4. 4. FALLS RISK IDENTIFICATION AND EVALUATIONiv v No medical intervention Periodic case finding in Recommend primary care: participate in No exercise program Ask all patients about falls in the falls that includes past year Observe patients getting in & out strength and of chair and walking balance training Single No Recurre obviou fall nt falls sprobl em Check for balance and gait problems Patient Gait / presents balance to a problem medical s facility Falls Evaluation after a fall Assessment Multifactorial interventions (As appropriate)  History  Medications  Gait, balance & exercise programs  Vision  Medication modification  Gait and  Postural hypotension treatment balance  Environmental hazard modification  Lower limb  Cardiovascular disorder treatment joints  Vestibular Rehabilitation program  Neurological  Cardiovascular
  5. 5. Falls Evaluation Checklist Assessment Comment Intervention HISTORY • Number of falls • Circumstances of falls • Suspected environmental hazards Refer to occupational therapist • Related symptoms • Altered conscious state Altered consciousness Consider cardiology Disequilibrium Consider neurology • Medications • Critical review of medication 4 or more in total requirements Psychotropic medication • Liaise with physician or psychiatrist as required • Acute medical problems • Treat all acute medical problems • Chronic medical problems • Manage all chronic geriatric medical problems to optimise function • Mobility level • Refer to physiotherapist for Reliable use of gait aid education if in doubt about technique EXAMINATION • Cognitive assessment Impaired cognition • Investigate for cause, consider Depression specific dementia treatment, manage depression to improve activity levels • Vision • Optometry / ophthalmological Corrected acuity < 12/20 review Bifocal use • Be wary of bifocal use when ambulating • General condition • Dietetic advice Nutritional status, skin • Physical exercise / training care Physical Endurance Muscle bulk • Neurological assessment • Neurological diagnostic assessment Muscle strength, tone & • Allied health management of reflexes identified disability Proprioception Cerebellar function Extrapyramidal function • Cardiovascular Heart rate, rhythm, • Manage orthostatic hypertension postural pulse & blood (symptomatic or >20mm Hg) pressure • Assessment of valvular lesions, Heart sounds ventricular function & rhythm • Feet and footwear • Podiatry / orthotic advice Disturbed foot anatomy OFFICE-BASED FUNCTION ASSESSMENTS • Get Up & Go • Poor functional performance • Single Leg Stance Refer physiotherapy • Sternal push test 1:1 / group physiotherapy / home based exercise program • Vestibular assessment if • Vestibular dysfunction indicated by symptoms Ear, Nose & Throat specialist Vestibular stepping test Falls & Mobility Clinic Hallpike test Specialist physiotherapy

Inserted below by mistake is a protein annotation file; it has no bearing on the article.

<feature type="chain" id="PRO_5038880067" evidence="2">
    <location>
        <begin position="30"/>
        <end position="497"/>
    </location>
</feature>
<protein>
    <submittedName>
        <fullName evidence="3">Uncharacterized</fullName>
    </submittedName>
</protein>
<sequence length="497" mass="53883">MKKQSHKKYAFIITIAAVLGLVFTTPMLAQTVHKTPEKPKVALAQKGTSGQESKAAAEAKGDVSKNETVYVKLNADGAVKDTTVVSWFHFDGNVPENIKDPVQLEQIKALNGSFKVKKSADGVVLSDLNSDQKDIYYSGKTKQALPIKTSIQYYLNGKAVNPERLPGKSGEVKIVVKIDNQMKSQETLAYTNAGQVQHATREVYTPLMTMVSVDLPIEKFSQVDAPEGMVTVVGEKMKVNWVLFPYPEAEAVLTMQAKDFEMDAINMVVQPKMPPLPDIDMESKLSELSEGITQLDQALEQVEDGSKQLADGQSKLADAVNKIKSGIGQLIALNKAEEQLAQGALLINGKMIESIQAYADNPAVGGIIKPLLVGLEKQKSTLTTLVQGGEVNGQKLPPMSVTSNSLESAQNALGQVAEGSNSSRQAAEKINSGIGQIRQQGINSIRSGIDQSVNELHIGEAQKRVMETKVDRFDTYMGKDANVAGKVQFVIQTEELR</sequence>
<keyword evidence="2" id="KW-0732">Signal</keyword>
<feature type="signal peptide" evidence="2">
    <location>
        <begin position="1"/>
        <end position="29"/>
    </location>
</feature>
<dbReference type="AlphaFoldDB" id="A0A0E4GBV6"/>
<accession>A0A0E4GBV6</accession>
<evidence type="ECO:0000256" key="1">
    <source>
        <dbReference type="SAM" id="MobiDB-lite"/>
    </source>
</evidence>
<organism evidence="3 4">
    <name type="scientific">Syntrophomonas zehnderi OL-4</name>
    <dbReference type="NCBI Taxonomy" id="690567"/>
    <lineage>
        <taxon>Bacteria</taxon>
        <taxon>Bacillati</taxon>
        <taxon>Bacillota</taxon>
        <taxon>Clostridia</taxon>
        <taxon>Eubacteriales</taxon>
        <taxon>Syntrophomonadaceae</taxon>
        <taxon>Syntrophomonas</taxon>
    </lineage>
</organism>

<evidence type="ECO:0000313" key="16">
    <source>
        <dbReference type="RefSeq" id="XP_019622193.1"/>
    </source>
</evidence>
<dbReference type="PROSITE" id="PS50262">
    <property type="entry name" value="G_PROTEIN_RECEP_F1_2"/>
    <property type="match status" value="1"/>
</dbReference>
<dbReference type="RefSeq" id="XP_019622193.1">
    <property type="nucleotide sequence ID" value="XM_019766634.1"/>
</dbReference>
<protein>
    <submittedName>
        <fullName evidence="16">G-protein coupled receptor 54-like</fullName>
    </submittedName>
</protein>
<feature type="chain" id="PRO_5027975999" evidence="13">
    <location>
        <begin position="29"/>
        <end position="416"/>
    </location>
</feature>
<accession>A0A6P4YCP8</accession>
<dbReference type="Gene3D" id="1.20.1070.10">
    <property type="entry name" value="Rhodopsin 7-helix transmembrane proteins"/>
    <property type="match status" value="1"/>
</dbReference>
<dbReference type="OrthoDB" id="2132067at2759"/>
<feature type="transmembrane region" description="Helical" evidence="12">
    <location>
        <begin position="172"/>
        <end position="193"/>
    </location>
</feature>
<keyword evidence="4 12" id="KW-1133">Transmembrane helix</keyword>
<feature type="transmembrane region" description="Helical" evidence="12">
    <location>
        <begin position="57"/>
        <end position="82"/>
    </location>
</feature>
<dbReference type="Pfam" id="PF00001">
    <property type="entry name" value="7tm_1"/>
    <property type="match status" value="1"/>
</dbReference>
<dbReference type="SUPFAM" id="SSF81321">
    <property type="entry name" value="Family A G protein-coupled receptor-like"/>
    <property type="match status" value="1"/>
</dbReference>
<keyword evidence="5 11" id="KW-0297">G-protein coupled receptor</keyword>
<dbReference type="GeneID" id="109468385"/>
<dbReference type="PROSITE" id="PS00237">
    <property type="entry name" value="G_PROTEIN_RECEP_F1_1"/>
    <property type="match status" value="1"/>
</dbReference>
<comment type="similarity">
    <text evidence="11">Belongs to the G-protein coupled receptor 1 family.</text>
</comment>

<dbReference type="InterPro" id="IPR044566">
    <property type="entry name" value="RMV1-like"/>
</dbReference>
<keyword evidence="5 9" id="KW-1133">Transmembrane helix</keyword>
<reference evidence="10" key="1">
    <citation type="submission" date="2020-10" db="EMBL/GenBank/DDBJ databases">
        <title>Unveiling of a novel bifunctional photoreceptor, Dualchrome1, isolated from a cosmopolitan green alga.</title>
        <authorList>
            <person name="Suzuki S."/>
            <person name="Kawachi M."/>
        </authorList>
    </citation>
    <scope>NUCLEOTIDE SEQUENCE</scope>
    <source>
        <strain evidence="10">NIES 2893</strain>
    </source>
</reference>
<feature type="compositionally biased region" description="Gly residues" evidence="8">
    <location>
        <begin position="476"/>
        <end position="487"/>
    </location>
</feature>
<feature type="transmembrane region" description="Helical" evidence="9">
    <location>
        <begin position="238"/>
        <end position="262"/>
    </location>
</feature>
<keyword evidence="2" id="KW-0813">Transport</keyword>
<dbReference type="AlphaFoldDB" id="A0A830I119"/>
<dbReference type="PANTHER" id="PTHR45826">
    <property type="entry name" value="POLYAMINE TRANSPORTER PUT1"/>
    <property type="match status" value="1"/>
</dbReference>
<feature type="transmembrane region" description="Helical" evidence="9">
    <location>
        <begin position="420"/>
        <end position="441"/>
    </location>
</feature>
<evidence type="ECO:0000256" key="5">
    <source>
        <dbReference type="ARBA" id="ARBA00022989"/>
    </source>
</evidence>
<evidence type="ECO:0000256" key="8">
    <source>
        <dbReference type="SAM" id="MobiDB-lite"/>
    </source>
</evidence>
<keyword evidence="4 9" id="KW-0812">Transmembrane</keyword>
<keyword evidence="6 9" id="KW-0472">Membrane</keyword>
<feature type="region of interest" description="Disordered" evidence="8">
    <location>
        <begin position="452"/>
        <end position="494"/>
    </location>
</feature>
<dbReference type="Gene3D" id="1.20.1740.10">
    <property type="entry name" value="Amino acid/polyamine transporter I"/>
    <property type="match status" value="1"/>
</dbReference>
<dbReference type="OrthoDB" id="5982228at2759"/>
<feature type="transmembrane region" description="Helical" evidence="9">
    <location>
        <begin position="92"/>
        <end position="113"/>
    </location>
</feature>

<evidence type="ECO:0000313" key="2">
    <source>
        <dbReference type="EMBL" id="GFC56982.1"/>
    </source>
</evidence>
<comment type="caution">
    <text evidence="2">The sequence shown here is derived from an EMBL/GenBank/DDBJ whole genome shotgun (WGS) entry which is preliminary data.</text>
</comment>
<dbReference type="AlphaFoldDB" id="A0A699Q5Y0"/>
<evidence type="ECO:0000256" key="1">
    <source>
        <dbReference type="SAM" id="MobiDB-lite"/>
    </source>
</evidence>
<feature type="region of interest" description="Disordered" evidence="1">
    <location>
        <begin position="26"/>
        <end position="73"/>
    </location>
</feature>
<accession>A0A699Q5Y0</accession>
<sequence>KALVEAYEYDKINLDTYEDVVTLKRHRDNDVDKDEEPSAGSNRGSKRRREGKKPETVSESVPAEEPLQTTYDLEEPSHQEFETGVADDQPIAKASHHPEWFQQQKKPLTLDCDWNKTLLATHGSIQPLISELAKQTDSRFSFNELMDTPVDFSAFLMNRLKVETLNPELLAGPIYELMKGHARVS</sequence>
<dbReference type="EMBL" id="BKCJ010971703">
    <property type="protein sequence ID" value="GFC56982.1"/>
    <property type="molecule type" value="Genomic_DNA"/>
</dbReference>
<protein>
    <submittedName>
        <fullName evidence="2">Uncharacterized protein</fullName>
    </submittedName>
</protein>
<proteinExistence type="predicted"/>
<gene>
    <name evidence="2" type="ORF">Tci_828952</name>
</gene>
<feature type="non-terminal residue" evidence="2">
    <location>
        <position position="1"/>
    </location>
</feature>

6. 6. List of local falls prevention services and programs
  7. 7. Office-based function assessments 1. Get Up & Go Test (timed or unstructured) This is possibly the single most useful screening test for any patient with a history of falls, unsteadiness or abnormality of balance or gait. Testing normal postural changes using a variety of muscle groups and muscle mechanisms. The patient is required to get up from a firm chair with arms (the patient may use their own arms for assistance as necessary), walking three metres at normal pace with (with walking aid if normally used) turning on the spot and returning to sit in the chair. Timing this test provides some objectivity that can be measured. Under normal circumstances this can be completed in ten seconds. In an unstructured sense this test provides the opportunity to note functional difficulties with transferring and gait. It can reveal arthritic disease of hip, knee and ankle; weakness of lower limbs or back; incoordination such as cerebellar ataxia or apraxia; Parkinsonism, bradykinesia or dyskinesia; cerebrovascular disease with hemiparesis and associated spasticity; and gait features including quality of arm swing, step height, length and cadence, base of support and gait speed. 2. Romberg’s Test With advanced age, individuals commonly have some impairment of proprioception as well as impaired visual and vestibular function and all sensory input is important in maintaining balance without there necessarily being visual, neuropathic or related pathology. This test assesses the capacity to withstand balance challenges with reduced visual input. The patient is required to stand with feet as close together as is comfortably possible with eyes initially open and, with standby supervision and reassurance, close the eyes. Impaired proprioception due to neuropathy or posterior column disease will cause loss of balance. Cerebellar dysfunction causes ataxia with feet together even with eyes open. Further discriminating assessment of proprioception is then warranted. 3(a) Sternal Push Test This test evaluates the patient’s ability to withstand an external perturbation. The patient stands with their feet comfortably close together. The tester stands reassuringly close to the patient. Often a chair a half step behind the patient is prudent. After a warning the patient is pushed firmly on the sternum and observation is made of the patient’s functional falls prevention actions. A normal patient can resist the sternal push without stepping and utilise hip, trunk and upper limb strategies to assist in maintaining balance. An impaired patient may take one or even two protective steps but does save himself or herself from falling with normal balance reactions. The test is definitely abnormal if the patient tends to fall backwards without